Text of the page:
Please define "failure". Even if Coppi's bike falls apart lifting it back onto the team car after he makes it to the finish line, as he wins another Giro, is it a failure? If Ole Ritter crushes the hour, and his bike has brazing gaps in the seat lug that would take 30 years of riding to break does that mean his bike is a failure?
The fact that there are examples of 60's and 70's race frames (that cost a couple of hundred dollars new) that don't have the finish level of our CR list builders frames, doesn't diminish their value for me. (or say anything about their durability, how they ride, or if they are collectable either, for me anyway) The fact that they are still ridable 30+ years later is just a bonus.
The important qualities we "collectors" impose onto the bikes we cherish and respect has nothing to do with the reality they were created for. Ask Michael Schumacher if he wants to race a Ferrari F1 car that will last forever. I think he'll take a pass....
I'm very happy to own a De Rosa that rides as well as any bike I've ridden,
fits like a dream, has a nice clean appearance, has plenty of miles on it, and I'm more than happy to add lots more. I'm really not concerned with the implication there is a "possibility" that there is a "likelihood" something might be wrong with it, I'm just enjoying it.
Grant McLean Toronto.Ca
From: email@example.com Subject: Re: [CR]Stinky DeRosa not Peroiod State of Art Date: Thu, 08 Apr 2004 16:44:19 +0000
Oh no - I do disagree. The main goal of a framebuilder is to build a frame that will not fail. An occasional brazing gap is no big deal, but when the brazing is very uneven it indicates the possibility of uneven heating - and possibly overheated tubing. That implies a greater likelihood of failure.
I had assumed that based on DeRosa's reputation his early frames would be outstanding. I was mistaken and the photo on the web site confirms my observation. And the story of the failed DeRosa does nothing to diminish my concerns.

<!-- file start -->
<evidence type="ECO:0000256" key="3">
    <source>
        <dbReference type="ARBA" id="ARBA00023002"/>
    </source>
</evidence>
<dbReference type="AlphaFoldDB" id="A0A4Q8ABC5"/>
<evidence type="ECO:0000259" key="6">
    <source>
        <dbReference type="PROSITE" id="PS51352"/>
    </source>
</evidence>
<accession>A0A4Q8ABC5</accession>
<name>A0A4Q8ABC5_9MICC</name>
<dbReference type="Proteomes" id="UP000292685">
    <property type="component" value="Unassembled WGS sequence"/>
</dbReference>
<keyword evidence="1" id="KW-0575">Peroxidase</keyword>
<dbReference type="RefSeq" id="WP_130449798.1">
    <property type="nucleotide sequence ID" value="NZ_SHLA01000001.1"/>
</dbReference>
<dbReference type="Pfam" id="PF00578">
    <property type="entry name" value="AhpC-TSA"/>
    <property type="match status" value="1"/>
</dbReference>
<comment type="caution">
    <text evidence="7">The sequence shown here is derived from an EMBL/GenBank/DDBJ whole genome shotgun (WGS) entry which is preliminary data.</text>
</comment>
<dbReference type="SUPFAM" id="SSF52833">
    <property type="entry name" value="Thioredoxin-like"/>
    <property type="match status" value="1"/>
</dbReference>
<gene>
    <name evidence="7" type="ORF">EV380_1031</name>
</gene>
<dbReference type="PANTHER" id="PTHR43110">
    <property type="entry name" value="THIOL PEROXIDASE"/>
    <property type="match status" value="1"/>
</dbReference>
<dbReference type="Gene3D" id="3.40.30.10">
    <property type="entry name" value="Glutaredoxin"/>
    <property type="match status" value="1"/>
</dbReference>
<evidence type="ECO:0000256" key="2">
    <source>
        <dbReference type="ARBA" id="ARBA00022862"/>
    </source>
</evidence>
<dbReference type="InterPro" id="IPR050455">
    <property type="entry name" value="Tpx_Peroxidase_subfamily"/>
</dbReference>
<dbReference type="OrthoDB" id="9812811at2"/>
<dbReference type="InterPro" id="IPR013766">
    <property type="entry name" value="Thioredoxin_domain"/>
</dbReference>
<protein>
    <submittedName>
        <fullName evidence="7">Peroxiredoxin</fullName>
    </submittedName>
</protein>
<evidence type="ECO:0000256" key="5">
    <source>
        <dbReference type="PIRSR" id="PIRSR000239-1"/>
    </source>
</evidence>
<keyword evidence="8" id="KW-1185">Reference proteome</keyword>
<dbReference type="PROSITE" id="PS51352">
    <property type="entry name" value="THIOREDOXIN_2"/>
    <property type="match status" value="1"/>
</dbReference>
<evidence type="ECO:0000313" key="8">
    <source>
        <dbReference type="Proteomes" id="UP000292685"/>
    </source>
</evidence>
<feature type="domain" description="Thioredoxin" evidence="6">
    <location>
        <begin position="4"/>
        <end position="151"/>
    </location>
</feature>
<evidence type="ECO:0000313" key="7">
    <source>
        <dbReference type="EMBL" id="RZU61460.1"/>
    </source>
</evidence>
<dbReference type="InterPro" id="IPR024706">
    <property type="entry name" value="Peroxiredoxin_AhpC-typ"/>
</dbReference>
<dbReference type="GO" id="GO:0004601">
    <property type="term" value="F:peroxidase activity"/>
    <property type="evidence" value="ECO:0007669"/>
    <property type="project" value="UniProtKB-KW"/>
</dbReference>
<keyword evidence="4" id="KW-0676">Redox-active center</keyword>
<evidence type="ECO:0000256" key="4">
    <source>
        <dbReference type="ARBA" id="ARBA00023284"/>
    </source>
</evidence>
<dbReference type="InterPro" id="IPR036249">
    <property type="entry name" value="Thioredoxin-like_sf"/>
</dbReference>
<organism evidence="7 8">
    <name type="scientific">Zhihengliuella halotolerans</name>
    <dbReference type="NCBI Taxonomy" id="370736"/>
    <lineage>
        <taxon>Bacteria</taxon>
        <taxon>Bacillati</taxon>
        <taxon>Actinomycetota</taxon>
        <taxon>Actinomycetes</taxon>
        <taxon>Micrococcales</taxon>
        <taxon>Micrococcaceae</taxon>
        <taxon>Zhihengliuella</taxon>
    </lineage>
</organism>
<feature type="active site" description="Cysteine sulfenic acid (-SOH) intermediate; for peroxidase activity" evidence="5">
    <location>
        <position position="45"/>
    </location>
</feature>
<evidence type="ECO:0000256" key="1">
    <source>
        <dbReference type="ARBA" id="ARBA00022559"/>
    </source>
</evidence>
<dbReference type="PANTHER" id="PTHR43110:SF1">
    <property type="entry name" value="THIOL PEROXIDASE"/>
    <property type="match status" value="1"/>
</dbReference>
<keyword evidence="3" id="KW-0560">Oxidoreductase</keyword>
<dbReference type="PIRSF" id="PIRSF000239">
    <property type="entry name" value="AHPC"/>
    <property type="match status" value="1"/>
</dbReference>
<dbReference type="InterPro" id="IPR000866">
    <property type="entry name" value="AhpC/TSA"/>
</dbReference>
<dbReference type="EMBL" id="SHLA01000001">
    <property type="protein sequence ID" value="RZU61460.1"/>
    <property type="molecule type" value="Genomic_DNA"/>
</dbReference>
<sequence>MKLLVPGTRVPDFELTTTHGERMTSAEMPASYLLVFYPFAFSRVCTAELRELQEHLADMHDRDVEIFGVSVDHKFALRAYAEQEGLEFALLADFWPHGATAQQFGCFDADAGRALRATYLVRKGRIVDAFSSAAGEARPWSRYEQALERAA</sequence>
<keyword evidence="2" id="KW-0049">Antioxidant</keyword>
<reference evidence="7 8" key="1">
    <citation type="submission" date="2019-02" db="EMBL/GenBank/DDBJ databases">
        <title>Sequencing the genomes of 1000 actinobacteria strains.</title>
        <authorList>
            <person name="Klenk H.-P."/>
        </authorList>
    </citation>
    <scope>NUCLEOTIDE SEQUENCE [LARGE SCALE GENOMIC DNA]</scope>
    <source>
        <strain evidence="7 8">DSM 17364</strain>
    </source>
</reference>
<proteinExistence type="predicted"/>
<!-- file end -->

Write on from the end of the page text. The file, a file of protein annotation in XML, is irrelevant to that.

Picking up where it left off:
Mike Kone in Boulder CO
> Hi Mike,
> Like Mr. Jackson sang, "a few bad apples don't spoil the bunch".
> As Italian production bikes designed for racing go, I'd say
> Ugo and sons don't have much to be ashamed of.
> I try not to forget that the vast majority of racing bikes
> (up until the mid 70's) where bought by racers, who didn't much
> care about the odd bit of rough finish here or there.
> I guess it's kind of like inspecting a hammer for scratches.
> To measure how successful a frame builder is, there has to be
> an understanding of their intent. What's the point of building
> their frames? How well does the builder measure up to what they
> are trying to make? If Ugo was building a frame for Eddy
> Merckx to win the tour de France, is it fair to criticize that
> frame for having a gap in the seat lug? Would it be nice
> if there were no gaps? Sure it would.
> So yes, we can compare and contrast the different marques for
> their level of craftsmanship and artistic value, but lets not
> forget how well they measure up to what the builder intended
> in the first place. De Rosa built frames to be used in races.
> IMHO, any builder who chromes lugs, paints on pinstripes, and
> hand paints their logos is begging to be judged on the finish
> level of their frames. I feel that it's fair to criticize
> that builder for their level of skill if the quality of the
> fishish doesn't measure up.
> Grant McLean